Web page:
Coffee and sugar cane farmers explain how Fairtrade products change lives
Cafés and catering companies including AMT Coffee Ltd, EAT, Compass UK & Ireland, Peros and Sodexo hosted events with coffee and sugar farmers during Fairtrade Fortnight (23 February – 8 March), a national campaign held annually to raise awareness of the impact that Fairtrade makes for farmers and communities in developing countries.
- John Mark Kasule, a coffee farmer from Kibinge Coffee Farmers Co-operative in Uganda, met with the staff engagement team at EAT, spoke to the team at Goldsmiths University of London at an event hosted by Compass, took part in a roundtable hosted by the Sustainable Restaurant Association, and visited the Knightsbridge branch of AMT Coffee Ltd to explain how choosing Fairtrade products can change lives. Farmers at Kibinge have invested the extra amount that they earn from selling their coffee on Fairtrade terms to build and repair roads in the area that were often impassable during the rainy season. They have also invested in a plot of land where they are building a factory to process coffee beans from start to finish, and have established a savings and credit union and a farm supply shop.
- Sodexo, which offers its clients more than 160 Fairtrade products, hosted an event at Birmingham City University with Charles Chavi, a representative from Kasinthula Cane Growers’ Association (KCG) in southern Malawi. Charles told staff and students that the extra $60 per tonne that sugar cane farmers receive when they sell on Fairtrade terms has been invested by his co-operative to build a new primary school, provide access to clean water, bring electricity to people’s homes, and purchase bicycle ambulances. In a region that suffers from devastating floods, the Fairtrade Premium has also enabled some families to replace their grass-thatched huts with brick-built homes with corrugated iron roofs.
- Peros hosted events with Jamaican sugar cane farmer, Alexia Ludford at the University of Manchester, which is celebrating ten years as a Fairtrade University, and Manchester Metropolitan University. Alexia spoke to students about the difference that Fairtrade has made for sugar cane farmers in Jamaica, and explained that an EU reform of the sugar market will soon make it much harder for sugar cane farmers in African, Caribbean and Pacific (ACP) and Least Developed Countries to compete with subsidised European beet sugar farmers.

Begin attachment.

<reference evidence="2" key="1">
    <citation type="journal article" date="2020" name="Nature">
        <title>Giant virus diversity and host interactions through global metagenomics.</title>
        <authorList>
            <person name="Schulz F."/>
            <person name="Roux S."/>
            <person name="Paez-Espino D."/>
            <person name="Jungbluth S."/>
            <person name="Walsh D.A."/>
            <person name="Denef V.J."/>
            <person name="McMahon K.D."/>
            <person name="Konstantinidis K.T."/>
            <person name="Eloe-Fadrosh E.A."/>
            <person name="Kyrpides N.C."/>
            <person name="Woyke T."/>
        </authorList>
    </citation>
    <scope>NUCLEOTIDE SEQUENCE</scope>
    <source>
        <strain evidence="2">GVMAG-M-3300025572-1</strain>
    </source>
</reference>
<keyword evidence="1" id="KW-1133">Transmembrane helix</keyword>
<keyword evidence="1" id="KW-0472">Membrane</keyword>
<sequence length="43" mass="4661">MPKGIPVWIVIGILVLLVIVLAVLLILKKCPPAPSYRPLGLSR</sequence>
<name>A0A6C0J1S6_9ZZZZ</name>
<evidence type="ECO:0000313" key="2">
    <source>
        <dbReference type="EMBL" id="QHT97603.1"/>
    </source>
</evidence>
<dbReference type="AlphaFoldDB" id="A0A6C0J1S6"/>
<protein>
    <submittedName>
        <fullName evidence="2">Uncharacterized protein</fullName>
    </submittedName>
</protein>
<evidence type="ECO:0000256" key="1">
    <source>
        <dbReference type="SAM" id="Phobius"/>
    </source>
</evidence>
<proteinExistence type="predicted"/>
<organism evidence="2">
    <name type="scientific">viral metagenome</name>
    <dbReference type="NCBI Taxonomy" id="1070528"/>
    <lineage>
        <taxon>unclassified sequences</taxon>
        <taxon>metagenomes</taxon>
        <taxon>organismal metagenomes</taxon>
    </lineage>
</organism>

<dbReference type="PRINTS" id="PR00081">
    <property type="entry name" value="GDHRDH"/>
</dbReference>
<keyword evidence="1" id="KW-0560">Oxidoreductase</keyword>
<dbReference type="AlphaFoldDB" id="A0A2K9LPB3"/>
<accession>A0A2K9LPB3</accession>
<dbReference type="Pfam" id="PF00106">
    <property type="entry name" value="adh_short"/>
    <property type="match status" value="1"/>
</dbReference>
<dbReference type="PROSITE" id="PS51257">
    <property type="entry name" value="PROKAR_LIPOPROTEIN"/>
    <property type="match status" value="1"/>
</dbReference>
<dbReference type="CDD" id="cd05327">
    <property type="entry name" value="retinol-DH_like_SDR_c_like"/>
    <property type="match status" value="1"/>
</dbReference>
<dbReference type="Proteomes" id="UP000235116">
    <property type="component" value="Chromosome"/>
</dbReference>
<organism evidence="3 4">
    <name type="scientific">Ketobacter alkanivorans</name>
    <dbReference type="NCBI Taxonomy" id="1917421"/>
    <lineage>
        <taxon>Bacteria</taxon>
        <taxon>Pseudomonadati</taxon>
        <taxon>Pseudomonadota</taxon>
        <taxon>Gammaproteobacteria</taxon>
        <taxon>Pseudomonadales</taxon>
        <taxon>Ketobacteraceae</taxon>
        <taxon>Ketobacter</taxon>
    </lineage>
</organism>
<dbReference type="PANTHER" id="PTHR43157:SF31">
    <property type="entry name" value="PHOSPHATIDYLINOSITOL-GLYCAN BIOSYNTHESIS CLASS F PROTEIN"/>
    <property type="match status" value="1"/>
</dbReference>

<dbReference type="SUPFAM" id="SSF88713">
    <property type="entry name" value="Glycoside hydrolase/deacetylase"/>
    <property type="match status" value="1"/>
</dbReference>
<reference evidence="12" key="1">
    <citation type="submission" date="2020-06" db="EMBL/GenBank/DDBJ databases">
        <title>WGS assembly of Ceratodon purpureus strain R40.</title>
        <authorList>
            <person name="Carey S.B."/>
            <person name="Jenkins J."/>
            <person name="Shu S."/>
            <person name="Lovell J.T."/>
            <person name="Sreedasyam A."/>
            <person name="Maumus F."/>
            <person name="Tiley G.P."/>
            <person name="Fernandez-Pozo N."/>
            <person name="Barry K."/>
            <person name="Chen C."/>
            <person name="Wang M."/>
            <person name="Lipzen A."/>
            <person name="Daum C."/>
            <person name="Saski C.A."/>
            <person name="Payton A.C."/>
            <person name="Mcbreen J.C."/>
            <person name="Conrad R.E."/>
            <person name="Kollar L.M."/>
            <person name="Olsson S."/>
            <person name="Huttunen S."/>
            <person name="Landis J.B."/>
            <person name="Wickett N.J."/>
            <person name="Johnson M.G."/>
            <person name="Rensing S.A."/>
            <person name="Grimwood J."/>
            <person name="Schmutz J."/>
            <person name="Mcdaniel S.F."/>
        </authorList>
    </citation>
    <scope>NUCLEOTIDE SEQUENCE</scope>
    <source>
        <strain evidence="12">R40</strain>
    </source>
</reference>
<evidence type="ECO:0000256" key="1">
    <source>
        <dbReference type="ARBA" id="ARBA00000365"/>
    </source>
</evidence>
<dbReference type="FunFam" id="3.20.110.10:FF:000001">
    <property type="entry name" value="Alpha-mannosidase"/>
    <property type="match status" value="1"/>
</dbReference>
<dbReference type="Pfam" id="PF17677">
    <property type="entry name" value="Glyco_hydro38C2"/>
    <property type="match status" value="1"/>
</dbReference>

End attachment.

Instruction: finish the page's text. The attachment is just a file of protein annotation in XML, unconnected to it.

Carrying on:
More than 1.5 million farmers and workers in 74 developing countries benefit from Fairtrade, by earning a fair price and a Fairtrade Premium, which they can invest in their businesses and their communities.
For more information or images please contact Nicola Frame, Media & PR Manager on firstname.lastname@example.org or 020 7440 8597/ 07766 504947.
Notes to Editors
The Fairtrade Foundation is an independent certification body which licenses the use of the FAIRTRADE Mark on products which meet international Fairtrade standards. This independent consumer label appears on products to show that disadvantaged producers are getting a better deal from trade. Today, more than 1.5 million people – farmers and workers – across more than 74 developing countries benefit from the international Fairtrade system.
Over 5,000 products have been licensed to carry the FAIRTRADE Mark in the UK including coffee, tea, herbal teas, chocolate, cocoa, sugar, bananas, grapes, pineapples, mangoes, avocados, apples, pears, plums, grapefruit, lemons, oranges, satsumas, clementines, mandarins, lychees, dried fruit, juices, smoothies, biscuits, cakes & snacks, honey, jams & preserves, chutney, rice, quinoa, herbs & spices, seeds, nuts, wines, ales, rum, confectionery, muesli, cereal bars, ice-cream, flowers, sports balls, sugar body scrub and cotton products including clothing, homeware, cotton wool, olive oil, gold, silver and platinum.
Awareness of the FAIRTRADE Mark continued to be high in 2014, at a level of 78%.